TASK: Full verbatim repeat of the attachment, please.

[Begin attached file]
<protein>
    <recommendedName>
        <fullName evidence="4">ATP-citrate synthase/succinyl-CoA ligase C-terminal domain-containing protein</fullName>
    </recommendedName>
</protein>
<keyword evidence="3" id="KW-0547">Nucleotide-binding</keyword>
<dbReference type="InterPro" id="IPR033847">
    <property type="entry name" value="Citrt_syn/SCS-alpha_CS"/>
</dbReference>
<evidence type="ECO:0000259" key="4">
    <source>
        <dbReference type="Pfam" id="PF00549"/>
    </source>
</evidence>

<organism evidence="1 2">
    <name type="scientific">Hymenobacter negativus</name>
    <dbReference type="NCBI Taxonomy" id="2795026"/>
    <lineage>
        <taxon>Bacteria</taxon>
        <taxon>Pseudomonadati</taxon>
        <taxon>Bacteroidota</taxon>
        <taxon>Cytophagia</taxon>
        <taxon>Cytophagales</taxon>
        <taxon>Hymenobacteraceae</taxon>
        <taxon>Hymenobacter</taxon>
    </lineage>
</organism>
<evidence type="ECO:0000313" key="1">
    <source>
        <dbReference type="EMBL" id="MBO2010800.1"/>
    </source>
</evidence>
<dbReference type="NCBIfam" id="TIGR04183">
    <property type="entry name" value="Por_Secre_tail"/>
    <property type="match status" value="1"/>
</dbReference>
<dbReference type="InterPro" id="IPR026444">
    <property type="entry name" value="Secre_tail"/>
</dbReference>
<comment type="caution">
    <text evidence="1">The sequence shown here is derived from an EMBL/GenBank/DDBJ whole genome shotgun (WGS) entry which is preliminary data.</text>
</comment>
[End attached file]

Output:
<protein>
    <recommendedName>
        <fullName evidence="4">ATP-citrate synthase/succinyl-CoA ligase C-terminal domain-containing protein</fullName>
    </recommendedName>
</protein>
<keyword evidence="3" id="KW-0547">Nucleotide-binding</keyword>
<dbReference type="InterPro" id="IPR033847">
    <property type="entry name" value="Citrt_syn/SCS-alpha_CS"/>
</dbReference>
<evidence type="ECO:0000259" key="4">
    <source>
        <dbReference type="Pfam" id="PF00549"/>
    </source>
</evidence>

<organism evidence="1 2">
    <name type="scientific">Hymenobacter negativus</name>
    <dbReference type="NCBI Taxonomy" id="2795026"/>
    <lineage>
        <taxon>Bacteria</taxon>
        <taxon>Pseudomonadati</taxon>
        <taxon>Bacteroidota</taxon>
        <taxon>Cytophagia</taxon>
        <taxon>Cytophagales</taxon>
        <taxon>Hymenobacteraceae</taxon>
        <taxon>Hymenobacter</taxon>
    </lineage>
</organism>
<evidence type="ECO:0000313" key="1">
    <source>
        <dbReference type="EMBL" id="MBO2010800.1"/>
    </source>
</evidence>
<dbReference type="NCBIfam" id="TIGR04183">
    <property type="entry name" value="Por_Secre_tail"/>
    <property type="match status" value="1"/>
</dbReference>
<dbReference type="InterPro" id="IPR026444">
    <property type="entry name" value="Secre_tail"/>
</dbReference>
<comment type="caution">
    <text evidence="1">The sequence shown here is derived from an EMBL/GenBank/DDBJ whole genome shotgun (WGS) entry which is preliminary data.</text>
</comment>